Childhood Memories of the Old Airport Town
by Carol (Mercer) Walsh
Most of the contributors on this site relate back to the late fifties and early sixties, but what about those of us who go back a little further than that? Where are you, old classmates and friends?
Maybe I can get some of you to start reminiscing!
Now when I came to Gander in 1947, I remember getting off the train in the middle of the night! Upon waking in the morning, all I saw was rain, black cinder walkways and streets filled with big potholes of water. Everything was so dismal and depressing! Those big, old buildings all looked the same - green felted on the outside with huge wooden coal boxes next to each apartment. Not a very exciting or pretty place, I thought! How about all those long overhead funnels stretching everywhere sending steam to buildings and the coal dust that kept getting in our eyes from the steam heating plants? Doc Paton spent his time getting coal dust out of our eyes.
As time went on though, we began to enjoy the delights of living and growing up on this great airport. We were lulled to sleep by the constant roar of the engines of the DC-7’s and Super Connies as they warmed up for takeoff on the runways and we saw movie stars that only others saw in the movie theaters or magazines. After all, who else could boast of seeing Tony Curtis, Liz Taylor, Clarke Cable, etc. on a daily basis?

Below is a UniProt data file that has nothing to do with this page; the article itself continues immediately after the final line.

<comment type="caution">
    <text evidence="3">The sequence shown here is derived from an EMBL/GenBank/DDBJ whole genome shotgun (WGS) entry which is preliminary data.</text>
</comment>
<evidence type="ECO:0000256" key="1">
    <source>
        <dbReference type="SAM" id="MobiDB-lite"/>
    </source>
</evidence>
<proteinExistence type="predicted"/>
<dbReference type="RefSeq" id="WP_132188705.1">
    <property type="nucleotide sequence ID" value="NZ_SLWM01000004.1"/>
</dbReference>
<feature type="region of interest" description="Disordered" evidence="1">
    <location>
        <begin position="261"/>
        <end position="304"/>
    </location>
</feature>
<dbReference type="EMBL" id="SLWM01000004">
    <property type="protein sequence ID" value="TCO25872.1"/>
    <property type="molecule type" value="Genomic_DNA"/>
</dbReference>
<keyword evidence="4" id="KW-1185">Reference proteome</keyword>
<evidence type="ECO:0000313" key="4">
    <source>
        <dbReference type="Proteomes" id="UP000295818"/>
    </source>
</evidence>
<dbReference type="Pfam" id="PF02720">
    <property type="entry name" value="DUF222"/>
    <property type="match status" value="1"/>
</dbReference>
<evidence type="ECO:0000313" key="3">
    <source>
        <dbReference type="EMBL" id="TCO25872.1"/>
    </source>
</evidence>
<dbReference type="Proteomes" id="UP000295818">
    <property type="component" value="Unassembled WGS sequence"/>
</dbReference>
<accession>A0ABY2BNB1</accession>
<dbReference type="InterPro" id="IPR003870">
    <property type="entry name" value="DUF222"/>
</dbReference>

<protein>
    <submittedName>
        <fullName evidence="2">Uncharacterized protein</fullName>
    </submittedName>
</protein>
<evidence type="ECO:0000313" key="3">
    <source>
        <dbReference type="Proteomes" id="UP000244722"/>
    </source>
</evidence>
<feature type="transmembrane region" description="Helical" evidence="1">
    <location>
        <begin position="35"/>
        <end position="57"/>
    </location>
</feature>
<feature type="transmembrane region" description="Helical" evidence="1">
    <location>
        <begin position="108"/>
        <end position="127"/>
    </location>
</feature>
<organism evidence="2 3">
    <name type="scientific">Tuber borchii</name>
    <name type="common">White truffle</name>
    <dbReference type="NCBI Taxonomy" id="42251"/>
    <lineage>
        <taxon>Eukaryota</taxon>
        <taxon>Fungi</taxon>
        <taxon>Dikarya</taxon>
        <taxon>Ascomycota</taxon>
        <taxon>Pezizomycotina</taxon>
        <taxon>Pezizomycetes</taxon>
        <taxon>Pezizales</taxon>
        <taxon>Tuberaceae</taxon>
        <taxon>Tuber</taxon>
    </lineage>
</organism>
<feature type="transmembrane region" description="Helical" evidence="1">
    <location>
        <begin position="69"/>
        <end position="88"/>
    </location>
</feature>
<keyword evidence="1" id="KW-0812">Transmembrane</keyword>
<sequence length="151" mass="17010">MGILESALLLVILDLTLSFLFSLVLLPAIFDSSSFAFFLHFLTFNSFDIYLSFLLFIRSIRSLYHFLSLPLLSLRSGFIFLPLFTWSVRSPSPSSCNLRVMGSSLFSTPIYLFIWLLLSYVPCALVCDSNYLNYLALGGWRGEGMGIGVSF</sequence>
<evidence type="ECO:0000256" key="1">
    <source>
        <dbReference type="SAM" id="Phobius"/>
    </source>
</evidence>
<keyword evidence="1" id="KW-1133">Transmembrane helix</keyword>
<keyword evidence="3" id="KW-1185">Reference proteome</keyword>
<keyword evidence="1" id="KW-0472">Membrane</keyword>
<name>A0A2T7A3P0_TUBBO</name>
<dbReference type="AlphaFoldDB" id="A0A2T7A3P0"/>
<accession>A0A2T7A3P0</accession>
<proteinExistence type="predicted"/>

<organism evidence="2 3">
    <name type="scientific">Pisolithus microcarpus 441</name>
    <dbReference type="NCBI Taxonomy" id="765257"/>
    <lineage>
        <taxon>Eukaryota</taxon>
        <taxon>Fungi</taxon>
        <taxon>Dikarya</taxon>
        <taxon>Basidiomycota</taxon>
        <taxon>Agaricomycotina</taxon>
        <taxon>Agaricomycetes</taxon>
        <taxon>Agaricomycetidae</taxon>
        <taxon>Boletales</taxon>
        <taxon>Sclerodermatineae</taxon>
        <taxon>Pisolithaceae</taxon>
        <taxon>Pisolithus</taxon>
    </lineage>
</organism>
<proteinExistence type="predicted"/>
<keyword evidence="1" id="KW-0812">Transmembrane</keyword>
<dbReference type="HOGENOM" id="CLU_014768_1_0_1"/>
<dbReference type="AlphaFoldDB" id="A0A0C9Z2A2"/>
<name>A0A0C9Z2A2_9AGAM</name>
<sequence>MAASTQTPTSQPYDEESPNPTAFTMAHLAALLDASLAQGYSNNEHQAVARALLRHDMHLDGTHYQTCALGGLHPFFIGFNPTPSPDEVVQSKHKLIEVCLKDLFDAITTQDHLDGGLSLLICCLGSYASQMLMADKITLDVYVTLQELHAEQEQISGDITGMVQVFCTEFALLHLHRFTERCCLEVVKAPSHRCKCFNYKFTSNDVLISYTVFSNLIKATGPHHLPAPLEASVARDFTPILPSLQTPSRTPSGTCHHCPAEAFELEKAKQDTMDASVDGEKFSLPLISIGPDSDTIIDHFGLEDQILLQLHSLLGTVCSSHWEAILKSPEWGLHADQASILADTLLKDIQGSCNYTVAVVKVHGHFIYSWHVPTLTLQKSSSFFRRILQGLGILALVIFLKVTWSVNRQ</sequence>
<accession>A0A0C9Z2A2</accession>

Our H-shaped building was number “4”, just across “the brook” and behind the Laundry and Dry Cleaners. There was a lovely path with an old wooden bridge spanning the brook that led directly to the back of the Bakery. On a summer’s day, you could smell the newly baked bread and see the pies and other pastries lay out on the veranda to cool. Yes, we had our own bakery! Imagine that! Well, I discovered that we had a few other things too, like a couple of movies theaters, a hospital, a railway station, bowling alleys, a couple of good stores, a drugstore, a dozen or so first class hotels, schools, churches, and, oh yes, did I mention a huge international airport with the largest runways in the world at the time. Ah, but we did not understand that then, we were children and we just did what children everywhere did.
Many of you can remember the hours spent in the wooded areas, picking raspberries and blueberries, building forts, getting our legs torn to pieces from the rolls of old barbed wire left around from the war days. We were all Dale Evans’ or Roy Rogers’ with our holsters and guns on our hips. All those mounds and dugouts made during the war days were wonderful hiding places to ambush the crooks!
We played ‘marbles”, hopscotch, and tiddely. The girls had “cobby houses”, and the boys made themselves slingshots and bows and arrows. Most of our parents didn’t have cars and many of us didn’t have phones. We listened to music and stories on the radio in the earlier years and in later years, we had a “record player” that played 78 rpm records which were hard to get and were too expensive to buy anyway.